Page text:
What’s certain, however, is that the military needs to be accepting of those who do not believe, and that apparently hasn’t always been the case at Fort Meade and other military bases. Chaplains and religious lay leaders have been accused of treating atheists either as moral pariahs unfit to wear the uniform or trying to convert them to their personal religious beliefs regarding God and salvation. Service members who describe themselves as atheists have complained of religious bias against nonbelievers and a lack of sensitivity to their needs for affirmation and a sense of connectedness to a community of like-minded individuals.
That’s no more acceptable for a chaplain or lay religious leader than refusing to respect the beliefs of the service’s other recognized religions or denominations. Commanders must demand that those entrusted with caring for the spiritual needs of troops refrain from proselytizing their personal religious convictions.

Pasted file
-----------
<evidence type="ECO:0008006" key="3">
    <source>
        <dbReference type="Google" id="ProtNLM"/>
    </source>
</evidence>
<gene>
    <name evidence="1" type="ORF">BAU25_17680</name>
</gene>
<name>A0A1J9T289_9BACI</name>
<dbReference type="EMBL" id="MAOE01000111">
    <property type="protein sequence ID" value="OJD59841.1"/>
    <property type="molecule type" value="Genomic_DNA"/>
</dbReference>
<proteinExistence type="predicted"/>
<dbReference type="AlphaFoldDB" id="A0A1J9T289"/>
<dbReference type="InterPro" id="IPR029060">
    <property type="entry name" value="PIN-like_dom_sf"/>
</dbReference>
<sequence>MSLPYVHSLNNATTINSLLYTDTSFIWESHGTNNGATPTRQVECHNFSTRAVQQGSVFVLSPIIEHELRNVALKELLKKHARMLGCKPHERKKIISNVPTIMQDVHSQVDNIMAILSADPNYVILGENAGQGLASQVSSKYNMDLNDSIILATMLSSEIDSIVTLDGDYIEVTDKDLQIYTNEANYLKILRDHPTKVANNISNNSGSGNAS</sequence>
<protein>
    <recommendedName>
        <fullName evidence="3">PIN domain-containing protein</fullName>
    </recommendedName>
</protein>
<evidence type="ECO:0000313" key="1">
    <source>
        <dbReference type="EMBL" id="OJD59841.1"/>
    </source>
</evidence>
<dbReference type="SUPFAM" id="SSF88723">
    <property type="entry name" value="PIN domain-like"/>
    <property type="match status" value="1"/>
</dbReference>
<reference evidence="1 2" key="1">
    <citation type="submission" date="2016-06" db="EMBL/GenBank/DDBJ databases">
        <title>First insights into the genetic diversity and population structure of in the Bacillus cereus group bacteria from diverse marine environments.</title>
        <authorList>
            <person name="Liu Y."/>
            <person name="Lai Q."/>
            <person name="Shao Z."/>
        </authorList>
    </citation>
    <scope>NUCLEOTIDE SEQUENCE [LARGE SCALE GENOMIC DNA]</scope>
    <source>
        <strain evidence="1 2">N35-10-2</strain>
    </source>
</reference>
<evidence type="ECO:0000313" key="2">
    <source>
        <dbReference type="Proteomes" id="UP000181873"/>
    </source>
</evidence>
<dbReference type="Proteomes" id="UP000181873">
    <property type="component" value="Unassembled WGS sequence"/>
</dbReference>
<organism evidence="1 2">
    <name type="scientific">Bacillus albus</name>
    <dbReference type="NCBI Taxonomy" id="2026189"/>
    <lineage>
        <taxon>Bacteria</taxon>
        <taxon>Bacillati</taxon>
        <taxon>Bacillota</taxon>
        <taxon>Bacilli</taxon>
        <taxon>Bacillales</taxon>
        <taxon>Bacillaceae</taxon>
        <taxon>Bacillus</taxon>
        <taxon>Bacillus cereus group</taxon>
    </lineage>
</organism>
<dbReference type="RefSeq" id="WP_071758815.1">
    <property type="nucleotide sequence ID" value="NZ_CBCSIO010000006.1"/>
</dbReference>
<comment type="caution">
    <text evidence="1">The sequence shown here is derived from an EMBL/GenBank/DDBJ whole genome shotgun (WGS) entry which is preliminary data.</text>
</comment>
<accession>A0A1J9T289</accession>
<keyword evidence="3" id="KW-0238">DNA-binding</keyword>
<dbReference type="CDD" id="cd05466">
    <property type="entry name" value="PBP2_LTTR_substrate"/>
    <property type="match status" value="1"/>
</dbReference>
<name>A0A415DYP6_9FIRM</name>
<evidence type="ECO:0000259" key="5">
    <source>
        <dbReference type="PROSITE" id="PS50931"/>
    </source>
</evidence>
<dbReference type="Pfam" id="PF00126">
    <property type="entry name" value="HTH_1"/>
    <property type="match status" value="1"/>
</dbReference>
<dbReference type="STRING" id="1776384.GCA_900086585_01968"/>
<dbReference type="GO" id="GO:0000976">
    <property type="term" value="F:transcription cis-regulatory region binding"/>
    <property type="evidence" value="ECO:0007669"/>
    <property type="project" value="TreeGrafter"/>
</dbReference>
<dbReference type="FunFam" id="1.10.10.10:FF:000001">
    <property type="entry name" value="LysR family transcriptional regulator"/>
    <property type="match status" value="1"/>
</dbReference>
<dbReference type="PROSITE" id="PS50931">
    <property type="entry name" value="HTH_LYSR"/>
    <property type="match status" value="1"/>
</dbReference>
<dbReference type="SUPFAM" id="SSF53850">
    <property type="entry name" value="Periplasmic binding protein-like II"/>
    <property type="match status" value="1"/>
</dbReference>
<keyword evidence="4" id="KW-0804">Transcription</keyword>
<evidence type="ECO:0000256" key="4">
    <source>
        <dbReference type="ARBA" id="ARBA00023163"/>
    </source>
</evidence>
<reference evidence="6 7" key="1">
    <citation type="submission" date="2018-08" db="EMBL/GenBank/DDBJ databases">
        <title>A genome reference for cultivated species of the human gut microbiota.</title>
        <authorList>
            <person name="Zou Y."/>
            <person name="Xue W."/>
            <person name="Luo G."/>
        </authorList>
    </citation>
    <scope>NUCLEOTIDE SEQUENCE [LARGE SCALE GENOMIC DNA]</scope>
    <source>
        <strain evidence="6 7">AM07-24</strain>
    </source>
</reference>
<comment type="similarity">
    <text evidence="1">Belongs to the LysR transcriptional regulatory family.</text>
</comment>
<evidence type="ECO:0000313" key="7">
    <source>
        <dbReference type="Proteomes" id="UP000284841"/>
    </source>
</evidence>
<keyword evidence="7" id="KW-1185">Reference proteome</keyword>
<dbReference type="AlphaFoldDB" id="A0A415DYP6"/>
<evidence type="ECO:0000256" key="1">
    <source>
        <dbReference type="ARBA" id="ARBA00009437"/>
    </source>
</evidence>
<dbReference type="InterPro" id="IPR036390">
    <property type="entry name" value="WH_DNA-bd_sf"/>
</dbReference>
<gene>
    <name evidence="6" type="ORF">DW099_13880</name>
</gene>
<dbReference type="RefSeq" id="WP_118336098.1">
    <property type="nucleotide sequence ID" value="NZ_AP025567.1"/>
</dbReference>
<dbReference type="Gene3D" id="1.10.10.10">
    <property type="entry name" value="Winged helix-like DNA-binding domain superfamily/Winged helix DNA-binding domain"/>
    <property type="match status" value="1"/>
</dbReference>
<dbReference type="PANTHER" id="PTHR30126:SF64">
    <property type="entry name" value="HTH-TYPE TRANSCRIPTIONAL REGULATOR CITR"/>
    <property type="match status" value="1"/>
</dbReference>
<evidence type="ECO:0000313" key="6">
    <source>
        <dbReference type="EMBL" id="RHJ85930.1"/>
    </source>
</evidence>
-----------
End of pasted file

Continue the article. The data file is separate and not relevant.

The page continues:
If today’s chaplains and lay religious leaders can’t bring themselves to respect the beliefs of such men, both of whom performed courageously in battle, the fault lies not in their faith, whatever it may be, but in the narrow, intolerant way they — and the armed forces — have chosen to interpret it.
The military needs to act swiftly on this. There’s no reason to deny Humanists the title they want, especially after so many religious leaders have screwed this up so badly.